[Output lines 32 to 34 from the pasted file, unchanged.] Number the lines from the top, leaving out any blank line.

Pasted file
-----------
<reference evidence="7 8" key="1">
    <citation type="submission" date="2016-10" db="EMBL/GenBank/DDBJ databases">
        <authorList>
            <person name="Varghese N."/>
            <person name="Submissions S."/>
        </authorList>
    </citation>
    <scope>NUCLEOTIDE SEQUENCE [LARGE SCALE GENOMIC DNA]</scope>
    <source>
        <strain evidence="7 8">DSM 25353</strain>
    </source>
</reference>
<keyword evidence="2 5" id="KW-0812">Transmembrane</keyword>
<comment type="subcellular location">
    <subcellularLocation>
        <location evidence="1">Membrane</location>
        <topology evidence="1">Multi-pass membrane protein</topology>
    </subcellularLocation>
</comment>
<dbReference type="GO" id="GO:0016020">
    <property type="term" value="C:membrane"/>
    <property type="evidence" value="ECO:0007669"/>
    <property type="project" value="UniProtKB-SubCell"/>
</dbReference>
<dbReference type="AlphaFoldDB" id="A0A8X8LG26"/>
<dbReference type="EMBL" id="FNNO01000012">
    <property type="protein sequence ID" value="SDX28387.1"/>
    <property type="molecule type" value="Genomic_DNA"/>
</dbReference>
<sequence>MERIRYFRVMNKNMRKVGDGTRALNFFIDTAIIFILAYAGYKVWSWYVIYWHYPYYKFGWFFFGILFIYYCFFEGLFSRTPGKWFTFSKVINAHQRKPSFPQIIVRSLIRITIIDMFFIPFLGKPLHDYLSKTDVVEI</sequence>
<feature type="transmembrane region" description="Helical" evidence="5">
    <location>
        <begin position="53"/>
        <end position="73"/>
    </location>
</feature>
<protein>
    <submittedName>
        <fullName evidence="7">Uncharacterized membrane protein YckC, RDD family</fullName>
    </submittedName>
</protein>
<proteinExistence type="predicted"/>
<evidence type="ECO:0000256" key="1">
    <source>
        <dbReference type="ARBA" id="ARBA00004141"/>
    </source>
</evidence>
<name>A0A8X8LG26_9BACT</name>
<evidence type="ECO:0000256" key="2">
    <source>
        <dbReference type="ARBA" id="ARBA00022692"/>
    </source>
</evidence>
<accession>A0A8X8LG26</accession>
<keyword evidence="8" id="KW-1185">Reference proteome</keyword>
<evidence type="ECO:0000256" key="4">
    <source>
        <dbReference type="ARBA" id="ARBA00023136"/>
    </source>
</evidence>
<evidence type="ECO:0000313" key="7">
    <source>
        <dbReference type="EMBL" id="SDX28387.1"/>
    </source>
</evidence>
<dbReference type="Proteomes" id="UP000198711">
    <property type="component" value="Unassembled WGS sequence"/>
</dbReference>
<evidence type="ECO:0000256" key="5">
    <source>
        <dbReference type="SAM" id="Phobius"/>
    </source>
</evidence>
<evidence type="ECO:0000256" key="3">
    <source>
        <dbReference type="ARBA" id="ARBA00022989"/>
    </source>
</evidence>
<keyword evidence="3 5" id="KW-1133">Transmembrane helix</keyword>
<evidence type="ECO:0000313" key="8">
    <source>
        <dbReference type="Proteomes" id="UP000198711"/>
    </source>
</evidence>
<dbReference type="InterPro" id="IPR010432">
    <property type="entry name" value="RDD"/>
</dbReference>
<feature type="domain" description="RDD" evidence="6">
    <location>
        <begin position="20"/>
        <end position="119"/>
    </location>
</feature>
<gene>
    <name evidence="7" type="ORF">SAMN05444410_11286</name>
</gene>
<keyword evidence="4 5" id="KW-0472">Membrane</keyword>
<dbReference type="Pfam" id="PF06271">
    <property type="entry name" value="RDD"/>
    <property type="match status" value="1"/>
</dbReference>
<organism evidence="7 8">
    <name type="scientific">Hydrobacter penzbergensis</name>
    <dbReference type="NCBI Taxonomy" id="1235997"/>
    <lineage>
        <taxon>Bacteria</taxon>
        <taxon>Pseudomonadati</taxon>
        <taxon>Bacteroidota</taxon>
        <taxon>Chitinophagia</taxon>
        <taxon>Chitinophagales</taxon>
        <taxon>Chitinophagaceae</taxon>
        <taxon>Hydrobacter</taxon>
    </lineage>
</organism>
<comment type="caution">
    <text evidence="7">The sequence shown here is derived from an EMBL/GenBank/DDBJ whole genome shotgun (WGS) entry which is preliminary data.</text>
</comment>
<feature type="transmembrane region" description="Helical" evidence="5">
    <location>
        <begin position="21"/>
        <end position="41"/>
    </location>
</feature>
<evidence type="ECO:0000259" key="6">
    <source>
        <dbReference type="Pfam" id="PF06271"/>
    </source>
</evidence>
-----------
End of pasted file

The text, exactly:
    <location>
        <begin position="53"/>
        <end position="73"/>